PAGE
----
Georgia State University College of Law’s Civil Pre-Trial Litigation course focuses on developing students’ pre-trial skills via hands-on learning. The course covers initial intake interviews, depositions and a mediation based upon information learned in depositions.
Given the importance of deposition taking skills in civil litigation, a significant part of the class involves learning to take and defend depositions. Students work with three case files involving different legal issues: a car wreck case, a slip and fall case, and an employment discrimination claim. Much like practicing attorneys, students must juggle multiple cases, learning facts and new legal theories well enough to question key witnesses in those cases.
To enrich student learning, we rely on practicing lawyers who generously volunteer their time. This past fall, I co-taught the class with Richard Mitchell, a top Atlanta plaintiff’s tort litigator and one of our adjunct professors.
During the weeks students practiced depositions, they also had the benefit of learning from other Atlanta litigators, including Carrie Christie (J.D. ’89), a civil defense lawyer; Charlie Bliss, director of Advocacy at Atlanta Legal Aid Society and a former plaintiff’s employment attorney; and Megan Boyd, a legal writing instructor who spent years defending bad faith insurance claims. Each of these lawyers are incredibly well respected litigators with experience working with new lawyers or soon-to-be-lawyers.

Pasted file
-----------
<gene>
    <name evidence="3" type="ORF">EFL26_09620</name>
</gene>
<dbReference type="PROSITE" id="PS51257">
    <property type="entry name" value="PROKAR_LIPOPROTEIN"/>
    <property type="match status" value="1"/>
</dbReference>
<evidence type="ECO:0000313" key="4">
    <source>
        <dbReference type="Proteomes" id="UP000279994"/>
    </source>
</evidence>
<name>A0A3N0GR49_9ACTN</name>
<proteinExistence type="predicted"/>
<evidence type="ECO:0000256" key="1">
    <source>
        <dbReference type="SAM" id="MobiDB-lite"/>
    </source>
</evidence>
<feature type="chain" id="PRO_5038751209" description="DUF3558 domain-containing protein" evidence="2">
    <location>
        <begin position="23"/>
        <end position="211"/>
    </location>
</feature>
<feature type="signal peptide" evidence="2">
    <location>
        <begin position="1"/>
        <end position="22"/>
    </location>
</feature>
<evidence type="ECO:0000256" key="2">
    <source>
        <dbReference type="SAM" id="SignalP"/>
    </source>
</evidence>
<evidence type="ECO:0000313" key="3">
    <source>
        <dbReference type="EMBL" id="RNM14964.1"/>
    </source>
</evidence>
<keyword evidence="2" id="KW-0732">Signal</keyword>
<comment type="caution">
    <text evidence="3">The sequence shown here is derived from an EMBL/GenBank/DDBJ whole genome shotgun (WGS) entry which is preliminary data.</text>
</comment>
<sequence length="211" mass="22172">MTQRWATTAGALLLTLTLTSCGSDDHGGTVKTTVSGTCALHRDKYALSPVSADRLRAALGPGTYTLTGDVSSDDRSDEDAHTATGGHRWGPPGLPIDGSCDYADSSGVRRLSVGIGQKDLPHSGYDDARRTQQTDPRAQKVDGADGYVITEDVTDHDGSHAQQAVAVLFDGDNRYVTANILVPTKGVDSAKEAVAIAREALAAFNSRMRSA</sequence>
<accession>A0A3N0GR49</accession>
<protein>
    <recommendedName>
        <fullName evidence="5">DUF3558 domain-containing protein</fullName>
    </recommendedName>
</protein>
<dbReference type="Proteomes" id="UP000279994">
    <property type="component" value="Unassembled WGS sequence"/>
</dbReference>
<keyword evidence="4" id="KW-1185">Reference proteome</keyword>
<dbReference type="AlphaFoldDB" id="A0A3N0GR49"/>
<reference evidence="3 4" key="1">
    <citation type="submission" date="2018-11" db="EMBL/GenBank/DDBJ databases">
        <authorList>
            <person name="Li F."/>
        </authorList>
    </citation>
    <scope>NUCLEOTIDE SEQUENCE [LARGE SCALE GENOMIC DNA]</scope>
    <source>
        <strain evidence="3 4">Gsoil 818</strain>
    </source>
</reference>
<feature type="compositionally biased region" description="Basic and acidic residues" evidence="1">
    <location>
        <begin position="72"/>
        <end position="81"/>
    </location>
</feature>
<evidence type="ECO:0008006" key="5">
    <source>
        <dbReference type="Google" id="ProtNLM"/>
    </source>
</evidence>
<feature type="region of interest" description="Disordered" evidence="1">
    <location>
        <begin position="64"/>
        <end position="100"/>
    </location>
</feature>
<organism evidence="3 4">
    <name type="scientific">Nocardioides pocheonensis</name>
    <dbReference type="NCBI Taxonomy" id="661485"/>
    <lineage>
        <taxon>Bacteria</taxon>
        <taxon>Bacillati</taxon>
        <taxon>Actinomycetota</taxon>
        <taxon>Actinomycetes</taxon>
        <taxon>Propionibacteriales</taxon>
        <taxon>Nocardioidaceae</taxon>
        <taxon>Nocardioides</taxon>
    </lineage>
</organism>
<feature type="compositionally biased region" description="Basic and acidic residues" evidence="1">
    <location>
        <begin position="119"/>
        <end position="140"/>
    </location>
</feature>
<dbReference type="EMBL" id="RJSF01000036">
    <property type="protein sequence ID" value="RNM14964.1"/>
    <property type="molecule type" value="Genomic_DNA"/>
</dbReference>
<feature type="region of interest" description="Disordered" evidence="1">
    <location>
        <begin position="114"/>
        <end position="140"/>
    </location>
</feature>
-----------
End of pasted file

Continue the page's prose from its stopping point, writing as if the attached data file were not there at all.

The guest teachers, along with professor Mitchell, brought real-world experience into the classroom. They pushed students to articulate their theory of the case and to identify the facts needed to prove each element of their claims or defenses.
Students received insights on how to identify what questions to ask and how to articulate questions to elicit key factual information. Many guest teachers went well beyond providing guidance through critiques. For example, Christie generously shared her deposition outlines with students, illustrating both the value of preparation and the wide-ranging topics they should explore in discovery depositions.
In addition to learning from litigators, students also had the benefit of hearing from Gino Brogdon, a top Atlanta mediator. Brogdon shared insights both about mediation and about lawyering. For example, he noted that the lawyers with the best reputations are those who work the hardest and are the most knowledgeable person in the room.
Brogdon, and all the guest litigators, reinforced an ongoing theme of the class: successful lawyering is 90 percent hard work and preparation.